Now that I had the red bush, I wanted a few other things for color that wouldn’t clash horribly.  I settled on Eureka Bronze Leaf Begonia (annual–purpley leaves, white flowers), Chelsey Coral mums (annual–coral-pink flowers), Vista Red and White Salvia (white to pinkish-red flowers), Wine and Roses Gladiolus (pinky/purple/burgundy flowers), and some Snow-in-Summer (ground-cover, silvery green leaves, white flowers). I already had some white hydrangeas; they’re still in their early stages but they should fill out nicely against the house over time.

I planned by layout by separating the individual plantings and placing them before actually digging any holes.  This helps you get a better idea of the final look… especially if you’re like me and can’t visualize gardening to save your life.  I’ve been watching a couple gardening shows on Netflix and the best advice (for me anyway) was to not think about it as gardening, but to think about it as an art installation, or (in my case) a design-build project. I pay attention to the light requirements and the estimated heights and then I rely on the basic design principals in the same way I would for an interior project.

And then I cross my fingers and pray nothing dies off immediately.

I did manage to get everything dug in this weekend. Like I mentioned earlier, I still need to thin out of the lilies on the left and I have a sedum I want to migrate, but after all the other work I was spent.

It doesn’t look like much yet. Over time I plan to work in more perennials, but I’d like to see how the more dominant plants fill over time before I make more permanent additions.

Matt has plans to re-build the front steps, probably some time this summer, which should also increase our curb appeal. I’m also anxiously awaiting the day we decide to repaint/reside the house–getting rid of the drab brown should drastically increase our curb appeal!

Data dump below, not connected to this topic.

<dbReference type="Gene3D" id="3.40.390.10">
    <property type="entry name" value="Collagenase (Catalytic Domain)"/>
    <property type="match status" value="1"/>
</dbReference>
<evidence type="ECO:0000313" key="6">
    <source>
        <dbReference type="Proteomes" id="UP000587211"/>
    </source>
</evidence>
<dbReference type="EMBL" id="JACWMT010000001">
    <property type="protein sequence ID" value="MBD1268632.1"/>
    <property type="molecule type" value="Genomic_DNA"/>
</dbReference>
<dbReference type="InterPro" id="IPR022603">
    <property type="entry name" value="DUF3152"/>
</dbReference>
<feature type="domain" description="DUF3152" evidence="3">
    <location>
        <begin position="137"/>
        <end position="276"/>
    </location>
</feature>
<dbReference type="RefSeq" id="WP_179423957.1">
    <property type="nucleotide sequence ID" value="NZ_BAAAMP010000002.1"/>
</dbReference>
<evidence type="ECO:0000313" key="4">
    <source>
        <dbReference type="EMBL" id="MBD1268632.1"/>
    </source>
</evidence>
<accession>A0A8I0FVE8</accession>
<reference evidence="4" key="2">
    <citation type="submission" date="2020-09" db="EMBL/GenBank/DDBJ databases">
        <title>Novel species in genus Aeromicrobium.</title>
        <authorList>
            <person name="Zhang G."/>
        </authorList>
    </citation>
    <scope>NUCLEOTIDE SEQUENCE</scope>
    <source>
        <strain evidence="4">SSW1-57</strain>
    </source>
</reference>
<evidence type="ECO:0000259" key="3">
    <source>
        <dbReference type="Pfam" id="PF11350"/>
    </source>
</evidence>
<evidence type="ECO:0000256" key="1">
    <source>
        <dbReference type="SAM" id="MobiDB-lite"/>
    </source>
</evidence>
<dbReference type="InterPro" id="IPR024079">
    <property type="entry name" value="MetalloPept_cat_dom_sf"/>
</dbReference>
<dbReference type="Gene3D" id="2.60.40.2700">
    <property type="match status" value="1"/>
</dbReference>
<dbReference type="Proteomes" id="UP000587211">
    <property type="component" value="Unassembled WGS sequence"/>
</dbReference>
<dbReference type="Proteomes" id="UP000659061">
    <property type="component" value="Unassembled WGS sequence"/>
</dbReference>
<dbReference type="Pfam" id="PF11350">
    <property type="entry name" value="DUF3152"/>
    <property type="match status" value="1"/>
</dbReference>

I’m on the hunt for some shade-loving plants for the right side of the house.  My quickie online research shows that hydrangeas are shade tolerant, I’m not sure if they’d like quite as much shade as exists under our pine tree (which is less “shade” and more “complete absence of light”).  I also need some red/purple/pinky shade plants to balance out some of the color.  Any plant-savvy people out there with suggestions for me? I’d love to hear them!

 

8 Months: Little Foodie

8 months??? Already?! I feel like I just wrote up his 7 month update last week.

He’s still quite the little chunker and has passed the 20lb mark–22lbs 10oz! We just had to retire pretty much all of his 9 month clothes because they were getting too snug.  Some of his 12 month clothes ride up over his giant belly already too.

Still no teeth, but the drool is pouring out of this boy! I’ve had to start keeping drool bibs on him so he doesn’t soak through his shirt. No locomotion yet either. I’m not concerned about his disinterest in crawling from a developmental standpoint, but I am anxious to see him moving just because I think it will be fun. I’ve been told to enjoy his immobile phase while it last though.

Even if crawling hasn’t really made his radar, Wesley is showing more and more interest in food. Baby Led Weaning didn’t work out as we planned so he’s still mostly on purees. We do keep offering soft/disolvable foods so he can work on mashing them himself, but he hasn’t quite mastered that yet.

Wesley does really seem to prefer food blends over a single pureed fruit/veg puree. I started picking up pouches by Happy Baby to use as taste tests.  If Wesley seems to enjoy the combo then I’ll work on making my own version at home since relying on the pouches can get pretty pricey and making your own baby food is really easy.

Tips for making your own baby food:

  • Fancy, baby-specific gadgets aren’t needed–just (any) steamer, food processor, and ice cube trays.
  • The best way to cook food for baby is apparently steaming or roasting. Personally I tend to roast veggies, but steam fruits.